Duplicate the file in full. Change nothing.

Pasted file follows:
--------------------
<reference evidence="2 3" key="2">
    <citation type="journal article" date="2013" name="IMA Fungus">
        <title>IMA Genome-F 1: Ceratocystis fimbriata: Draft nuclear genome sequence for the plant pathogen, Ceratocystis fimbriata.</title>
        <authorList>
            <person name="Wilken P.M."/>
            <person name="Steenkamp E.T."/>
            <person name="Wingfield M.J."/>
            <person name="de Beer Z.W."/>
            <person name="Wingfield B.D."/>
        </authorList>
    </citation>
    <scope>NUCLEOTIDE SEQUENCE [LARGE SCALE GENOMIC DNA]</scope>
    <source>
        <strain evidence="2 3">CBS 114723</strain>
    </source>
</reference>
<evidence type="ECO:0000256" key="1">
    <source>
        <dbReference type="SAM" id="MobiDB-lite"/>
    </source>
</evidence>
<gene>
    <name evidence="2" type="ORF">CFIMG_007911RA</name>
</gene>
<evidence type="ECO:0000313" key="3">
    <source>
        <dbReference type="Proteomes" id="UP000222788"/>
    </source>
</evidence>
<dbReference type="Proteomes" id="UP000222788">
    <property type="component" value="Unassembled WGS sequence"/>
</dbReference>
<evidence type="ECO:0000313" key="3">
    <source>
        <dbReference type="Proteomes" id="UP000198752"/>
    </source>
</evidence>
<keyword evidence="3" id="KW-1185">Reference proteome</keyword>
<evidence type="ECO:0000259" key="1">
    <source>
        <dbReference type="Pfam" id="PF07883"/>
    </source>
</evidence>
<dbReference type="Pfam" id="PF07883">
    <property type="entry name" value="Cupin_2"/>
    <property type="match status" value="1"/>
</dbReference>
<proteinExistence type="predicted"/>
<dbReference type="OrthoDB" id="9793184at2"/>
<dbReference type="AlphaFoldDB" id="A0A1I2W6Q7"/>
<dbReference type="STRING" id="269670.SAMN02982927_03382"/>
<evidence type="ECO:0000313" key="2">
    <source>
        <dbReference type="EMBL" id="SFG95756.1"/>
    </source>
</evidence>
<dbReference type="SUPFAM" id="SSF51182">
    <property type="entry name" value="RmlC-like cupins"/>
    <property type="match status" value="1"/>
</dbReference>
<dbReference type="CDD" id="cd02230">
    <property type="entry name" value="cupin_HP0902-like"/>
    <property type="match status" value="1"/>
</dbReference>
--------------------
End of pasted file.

<reference evidence="2 3" key="2">
    <citation type="journal article" date="2013" name="IMA Fungus">
        <title>IMA Genome-F 1: Ceratocystis fimbriata: Draft nuclear genome sequence for the plant pathogen, Ceratocystis fimbriata.</title>
        <authorList>
            <person name="Wilken P.M."/>
            <person name="Steenkamp E.T."/>
            <person name="Wingfield M.J."/>
            <person name="de Beer Z.W."/>
            <person name="Wingfield B.D."/>
        </authorList>
    </citation>
    <scope>NUCLEOTIDE SEQUENCE [LARGE SCALE GENOMIC DNA]</scope>
    <source>
        <strain evidence="2 3">CBS 114723</strain>
    </source>
</reference>
<evidence type="ECO:0000256" key="1">
    <source>
        <dbReference type="SAM" id="MobiDB-lite"/>
    </source>
</evidence>
<gene>
    <name evidence="2" type="ORF">CFIMG_007911RA</name>
</gene>
<evidence type="ECO:0000313" key="3">
    <source>
        <dbReference type="Proteomes" id="UP000222788"/>
    </source>
</evidence>
<dbReference type="Proteomes" id="UP000222788">
    <property type="component" value="Unassembled WGS sequence"/>
</dbReference>
<evidence type="ECO:0000313" key="3">
    <source>
        <dbReference type="Proteomes" id="UP000198752"/>
    </source>
</evidence>
<keyword evidence="3" id="KW-1185">Reference proteome</keyword>
<evidence type="ECO:0000259" key="1">
    <source>
        <dbReference type="Pfam" id="PF07883"/>
    </source>
</evidence>
<dbReference type="Pfam" id="PF07883">
    <property type="entry name" value="Cupin_2"/>
    <property type="match status" value="1"/>
</dbReference>
<proteinExistence type="predicted"/>
<dbReference type="OrthoDB" id="9793184at2"/>
<dbReference type="AlphaFoldDB" id="A0A1I2W6Q7"/>
<dbReference type="STRING" id="269670.SAMN02982927_03382"/>
<evidence type="ECO:0000313" key="2">
    <source>
        <dbReference type="EMBL" id="SFG95756.1"/>
    </source>
</evidence>
<dbReference type="SUPFAM" id="SSF51182">
    <property type="entry name" value="RmlC-like cupins"/>
    <property type="match status" value="1"/>
</dbReference>
<dbReference type="CDD" id="cd02230">
    <property type="entry name" value="cupin_HP0902-like"/>
    <property type="match status" value="1"/>
</dbReference>